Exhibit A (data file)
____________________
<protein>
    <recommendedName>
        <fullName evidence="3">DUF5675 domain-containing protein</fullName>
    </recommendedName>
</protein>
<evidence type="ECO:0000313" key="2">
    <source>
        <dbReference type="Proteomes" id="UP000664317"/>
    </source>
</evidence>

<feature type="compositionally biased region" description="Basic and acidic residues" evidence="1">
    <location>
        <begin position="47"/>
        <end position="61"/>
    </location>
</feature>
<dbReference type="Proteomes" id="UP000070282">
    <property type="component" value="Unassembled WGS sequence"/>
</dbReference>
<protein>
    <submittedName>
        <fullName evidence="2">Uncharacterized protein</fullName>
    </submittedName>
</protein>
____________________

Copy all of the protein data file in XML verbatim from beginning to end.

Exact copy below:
<protein>
    <recommendedName>
        <fullName evidence="3">DUF5675 domain-containing protein</fullName>
    </recommendedName>
</protein>
<evidence type="ECO:0000313" key="2">
    <source>
        <dbReference type="Proteomes" id="UP000664317"/>
    </source>
</evidence>

<feature type="compositionally biased region" description="Basic and acidic residues" evidence="1">
    <location>
        <begin position="47"/>
        <end position="61"/>
    </location>
</feature>
<dbReference type="Proteomes" id="UP000070282">
    <property type="component" value="Unassembled WGS sequence"/>
</dbReference>
<protein>
    <submittedName>
        <fullName evidence="2">Uncharacterized protein</fullName>
    </submittedName>
</protein>